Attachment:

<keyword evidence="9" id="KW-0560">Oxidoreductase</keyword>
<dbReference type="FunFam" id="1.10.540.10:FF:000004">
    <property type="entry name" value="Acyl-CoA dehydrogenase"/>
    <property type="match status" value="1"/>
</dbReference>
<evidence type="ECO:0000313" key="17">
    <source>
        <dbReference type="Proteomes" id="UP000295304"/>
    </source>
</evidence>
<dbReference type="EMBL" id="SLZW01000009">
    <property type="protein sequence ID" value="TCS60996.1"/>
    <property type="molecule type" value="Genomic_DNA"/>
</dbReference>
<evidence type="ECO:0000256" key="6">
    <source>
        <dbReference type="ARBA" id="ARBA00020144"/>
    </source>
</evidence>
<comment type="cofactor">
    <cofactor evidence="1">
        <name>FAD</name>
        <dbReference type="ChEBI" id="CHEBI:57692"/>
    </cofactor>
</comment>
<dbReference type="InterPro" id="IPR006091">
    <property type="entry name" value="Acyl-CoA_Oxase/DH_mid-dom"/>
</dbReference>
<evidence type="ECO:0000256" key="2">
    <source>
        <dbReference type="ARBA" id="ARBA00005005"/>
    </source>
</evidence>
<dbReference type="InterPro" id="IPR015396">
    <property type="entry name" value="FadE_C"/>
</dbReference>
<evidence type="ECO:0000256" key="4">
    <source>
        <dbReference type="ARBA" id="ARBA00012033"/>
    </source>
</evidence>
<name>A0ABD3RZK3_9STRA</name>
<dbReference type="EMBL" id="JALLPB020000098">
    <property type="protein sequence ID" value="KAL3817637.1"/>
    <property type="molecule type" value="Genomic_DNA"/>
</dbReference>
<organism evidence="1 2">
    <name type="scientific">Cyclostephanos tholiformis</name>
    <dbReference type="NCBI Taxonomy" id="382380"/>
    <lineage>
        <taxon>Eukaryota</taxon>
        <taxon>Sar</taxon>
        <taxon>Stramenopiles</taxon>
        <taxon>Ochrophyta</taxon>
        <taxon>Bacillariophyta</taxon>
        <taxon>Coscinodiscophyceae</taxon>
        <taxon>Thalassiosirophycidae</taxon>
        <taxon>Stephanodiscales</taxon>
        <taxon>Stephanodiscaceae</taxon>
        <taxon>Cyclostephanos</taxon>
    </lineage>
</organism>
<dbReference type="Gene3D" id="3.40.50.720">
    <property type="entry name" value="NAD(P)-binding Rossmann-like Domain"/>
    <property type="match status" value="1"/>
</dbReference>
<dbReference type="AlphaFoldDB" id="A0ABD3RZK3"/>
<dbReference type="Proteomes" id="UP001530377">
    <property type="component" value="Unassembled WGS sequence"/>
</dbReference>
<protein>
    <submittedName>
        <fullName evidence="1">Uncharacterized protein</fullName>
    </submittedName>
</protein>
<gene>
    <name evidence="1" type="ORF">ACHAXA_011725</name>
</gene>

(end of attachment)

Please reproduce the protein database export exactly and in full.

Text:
<keyword evidence="9" id="KW-0560">Oxidoreductase</keyword>
<dbReference type="FunFam" id="1.10.540.10:FF:000004">
    <property type="entry name" value="Acyl-CoA dehydrogenase"/>
    <property type="match status" value="1"/>
</dbReference>
<evidence type="ECO:0000313" key="17">
    <source>
        <dbReference type="Proteomes" id="UP000295304"/>
    </source>
</evidence>
<dbReference type="EMBL" id="SLZW01000009">
    <property type="protein sequence ID" value="TCS60996.1"/>
    <property type="molecule type" value="Genomic_DNA"/>
</dbReference>
<evidence type="ECO:0000256" key="6">
    <source>
        <dbReference type="ARBA" id="ARBA00020144"/>
    </source>
</evidence>
<comment type="cofactor">
    <cofactor evidence="1">
        <name>FAD</name>
        <dbReference type="ChEBI" id="CHEBI:57692"/>
    </cofactor>
</comment>
<dbReference type="InterPro" id="IPR006091">
    <property type="entry name" value="Acyl-CoA_Oxase/DH_mid-dom"/>
</dbReference>
<evidence type="ECO:0000256" key="2">
    <source>
        <dbReference type="ARBA" id="ARBA00005005"/>
    </source>
</evidence>
<dbReference type="InterPro" id="IPR015396">
    <property type="entry name" value="FadE_C"/>
</dbReference>
<evidence type="ECO:0000256" key="4">
    <source>
        <dbReference type="ARBA" id="ARBA00012033"/>
    </source>
</evidence>
<name>A0ABD3RZK3_9STRA</name>
<dbReference type="EMBL" id="JALLPB020000098">
    <property type="protein sequence ID" value="KAL3817637.1"/>
    <property type="molecule type" value="Genomic_DNA"/>
</dbReference>
<organism evidence="1 2">
    <name type="scientific">Cyclostephanos tholiformis</name>
    <dbReference type="NCBI Taxonomy" id="382380"/>
    <lineage>
        <taxon>Eukaryota</taxon>
        <taxon>Sar</taxon>
        <taxon>Stramenopiles</taxon>
        <taxon>Ochrophyta</taxon>
        <taxon>Bacillariophyta</taxon>
        <taxon>Coscinodiscophyceae</taxon>
        <taxon>Thalassiosirophycidae</taxon>
        <taxon>Stephanodiscales</taxon>
        <taxon>Stephanodiscaceae</taxon>
        <taxon>Cyclostephanos</taxon>
    </lineage>
</organism>
<dbReference type="Gene3D" id="3.40.50.720">
    <property type="entry name" value="NAD(P)-binding Rossmann-like Domain"/>
    <property type="match status" value="1"/>
</dbReference>
<dbReference type="AlphaFoldDB" id="A0ABD3RZK3"/>
<dbReference type="Proteomes" id="UP001530377">
    <property type="component" value="Unassembled WGS sequence"/>
</dbReference>
<protein>
    <submittedName>
        <fullName evidence="1">Uncharacterized protein</fullName>
    </submittedName>
</protein>
<gene>
    <name evidence="1" type="ORF">ACHAXA_011725</name>
</gene>